Flight MH370 showed the limits of what we know
Just before 1am on March 8, 2014, 239 passengers and crew took off from Kuala Lumpur on Flight MH370 bound for Beijing. One year later, we have no firm evidence of exactly what happened after contact was lost with the plane. To the enduring anguish of the next of kin, the whereabouts of the Malaysia Airlines Boeing 777 and the fate of those aboard remain a mystery.
Many deaths, especially those that are not natural, strike those left behind as almost incomprehensible. Few can manage their grief as the remarkable Palestinian surgeon Izzeldine Abuelaish has done. He lost three daughters to Israeli attacks on Gaza, but still campaigns for reconciliation between Palestinians and Israelis and wrote a book titled I Shall Not Hate.
But back to mysterious deaths. A recently published book on the sinking during the First World War of the Lusitania, once the largest passenger ship in the world, raises questions about how and why it went down. A German U-boat had holed it with a torpedo, but it was an unexplained second explosion that caused the liner to submerge, drowning just under 1,200 people.
One Friday in August 1996 my friend Robert Tewdwr Moss, a well-regarded young UK journalist, finished the final draft of Cleopatra’s Wedding Present, a travelogue on Syria that went on to garner much praise. But the accolades were posthumous. That very same evening an acquaintance and his companion joined Robert for drinks in his flat. He was beaten and bound, robbed and left to suffocate to death, a sock shoved into his mouth.
Natural disasters, from earthquakes to tsunamis, can lead to people questioning how God can allow such events to happen. Such losses are close to unbearable, especially at the time. It is natural to ask “why?”, and to refuse to find finality in any answer. But in the long term, there are chains of causality that provide explanation – acts of war that claim the lives of innocents, movements in the earth’s crust that provoke catastrophe, man’s greed and his carelessness to the fate of his fellow man. The callousness or lack of morality involved may make motivation seem elusive but at least there is an event or an act, and a consequence. We do know “how”.
With MH370, the relatives know neither the “why” nor the “how”. There is no clear, unchallenged explanation at all. And there may never be. This is why there have been so many conspiracy theories, and so much anger from the next of kin. The initial response may have been slow and not managed as well as it should have been. But ultimately, a huge search operation has taken place, and tremendous effort has gone into combing a vast area of the ocean off the Australian coast where the plane is thought to be located. The interim report released on Sunday, however, provides little consolation for the relatives because, while it identifies some mistakes none could have contributed to the aircraft’s disappearance.
In January, Malaysia’s Department of Civil Aviation officially declared the event an “accident”, so that the families could claim compensation. On Sunday, the prime minister, Najib Tun Razak, expressed a shared sorrow about the fate of those on board. Given that Mr Najib himself lost a relative, his step-grandmother, in another airline tragedy last year (the shooting down of MH17 over Ukraine) no one should doubt his sincerity.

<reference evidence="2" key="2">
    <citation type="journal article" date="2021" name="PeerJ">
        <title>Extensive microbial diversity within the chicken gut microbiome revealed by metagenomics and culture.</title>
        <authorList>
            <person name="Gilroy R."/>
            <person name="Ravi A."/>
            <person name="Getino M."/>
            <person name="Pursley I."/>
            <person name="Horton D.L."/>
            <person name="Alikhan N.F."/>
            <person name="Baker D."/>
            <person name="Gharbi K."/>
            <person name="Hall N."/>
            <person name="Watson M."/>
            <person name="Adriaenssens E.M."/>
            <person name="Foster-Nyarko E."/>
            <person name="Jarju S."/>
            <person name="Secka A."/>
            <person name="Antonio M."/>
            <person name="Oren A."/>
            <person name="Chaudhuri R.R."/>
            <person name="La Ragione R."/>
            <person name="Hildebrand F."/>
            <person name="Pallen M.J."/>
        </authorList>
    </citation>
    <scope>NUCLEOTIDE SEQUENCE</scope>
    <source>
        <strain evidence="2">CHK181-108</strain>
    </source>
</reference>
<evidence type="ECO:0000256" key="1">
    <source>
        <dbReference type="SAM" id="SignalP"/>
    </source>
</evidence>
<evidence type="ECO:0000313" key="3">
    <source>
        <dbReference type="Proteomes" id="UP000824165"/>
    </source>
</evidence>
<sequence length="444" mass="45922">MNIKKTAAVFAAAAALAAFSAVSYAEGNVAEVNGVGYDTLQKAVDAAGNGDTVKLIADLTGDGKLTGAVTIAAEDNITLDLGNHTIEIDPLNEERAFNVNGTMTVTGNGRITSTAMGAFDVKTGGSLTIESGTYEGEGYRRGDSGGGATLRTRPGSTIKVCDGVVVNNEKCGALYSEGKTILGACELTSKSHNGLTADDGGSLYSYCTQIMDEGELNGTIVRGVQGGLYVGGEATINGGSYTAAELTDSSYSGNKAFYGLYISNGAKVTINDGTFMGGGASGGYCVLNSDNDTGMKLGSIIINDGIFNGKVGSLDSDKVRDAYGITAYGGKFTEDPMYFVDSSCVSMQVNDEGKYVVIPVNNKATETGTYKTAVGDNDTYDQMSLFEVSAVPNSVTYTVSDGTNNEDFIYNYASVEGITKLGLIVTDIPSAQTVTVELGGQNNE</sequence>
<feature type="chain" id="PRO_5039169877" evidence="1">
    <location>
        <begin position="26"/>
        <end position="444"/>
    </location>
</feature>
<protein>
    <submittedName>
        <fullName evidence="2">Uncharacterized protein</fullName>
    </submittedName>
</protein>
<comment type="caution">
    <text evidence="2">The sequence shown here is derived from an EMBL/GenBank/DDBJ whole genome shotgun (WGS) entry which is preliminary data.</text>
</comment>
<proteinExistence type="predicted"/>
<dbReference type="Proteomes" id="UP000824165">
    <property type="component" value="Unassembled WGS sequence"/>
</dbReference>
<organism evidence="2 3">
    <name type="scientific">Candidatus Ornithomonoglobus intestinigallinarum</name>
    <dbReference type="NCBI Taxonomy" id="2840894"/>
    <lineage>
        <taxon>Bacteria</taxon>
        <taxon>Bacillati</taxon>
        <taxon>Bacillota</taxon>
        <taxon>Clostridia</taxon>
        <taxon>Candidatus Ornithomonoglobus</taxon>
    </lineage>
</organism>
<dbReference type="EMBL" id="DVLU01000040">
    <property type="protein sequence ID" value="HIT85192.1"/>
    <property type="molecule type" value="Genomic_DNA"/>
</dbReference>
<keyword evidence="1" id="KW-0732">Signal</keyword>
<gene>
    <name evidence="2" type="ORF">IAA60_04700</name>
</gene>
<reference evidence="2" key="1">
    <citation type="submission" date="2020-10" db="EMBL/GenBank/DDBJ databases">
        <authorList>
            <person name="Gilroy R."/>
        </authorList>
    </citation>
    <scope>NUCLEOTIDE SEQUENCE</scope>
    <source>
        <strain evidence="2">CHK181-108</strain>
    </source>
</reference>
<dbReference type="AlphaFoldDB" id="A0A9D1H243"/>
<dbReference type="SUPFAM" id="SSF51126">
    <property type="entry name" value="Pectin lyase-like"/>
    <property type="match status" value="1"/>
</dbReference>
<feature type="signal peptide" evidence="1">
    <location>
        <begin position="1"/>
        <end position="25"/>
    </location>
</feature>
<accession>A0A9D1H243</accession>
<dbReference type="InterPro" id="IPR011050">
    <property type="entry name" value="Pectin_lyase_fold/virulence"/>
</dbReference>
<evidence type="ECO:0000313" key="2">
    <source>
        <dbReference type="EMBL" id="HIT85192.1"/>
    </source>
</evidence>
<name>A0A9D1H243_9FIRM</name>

But those who are suffering what psychologists refer to as “ambiguous loss” – that which occurs without verification of death or other means of closure – are still angry. Many insist that there must be some kind of cover-up: that someone, somewhere, knows something.
The truth may be, however, that no one does. It is hard to accept in the age of CCTV, cyber-spying and of mobile phones that seem to be able to pinpoint our every action and location. But it is a reminder of the limits of our comprehension.
For all that we think we are the masters of the planet today, much of the oceans – up to 90 per cent, according to some estimates – are unexplored. Our knowledge, such as it is, is based to a huge degree on empirical observation and does not admit to the certainty of logical abstraction. Human life and creation itself are a mystery: one for which religion provides explanation, but not one that can fully be comprehended by mankind. The monotheistic faiths all hold that although some of the attributes of God can be understood, his essence is beyond human mental capacity. As Hamlet says to his old schoolmate: “There are more things in heaven and earth, Horatio, than are dreamt of in your philosophy.”
In decades past, there was a vogue for suggesting that enigmatic vanishings might be attributed to supernatural or otherworldly forces, as in the case of the Bermuda Triangle. But that fad passed, after being conclusively debunked.
Today, the relatives of those on MH370 must do without the consolation of even semi-plausible theories. In a world in which we think nothing is beyond humanity’s reach, they have been brought face to face with the unpalatable fact that our powers have boundaries. There are still things which we do not, and may never, know.
Sholto Byrnes is a Senior Fellow at the Institute of Strategic and International Studies, Malaysia
Updated: March 10, 2015 04:00 AM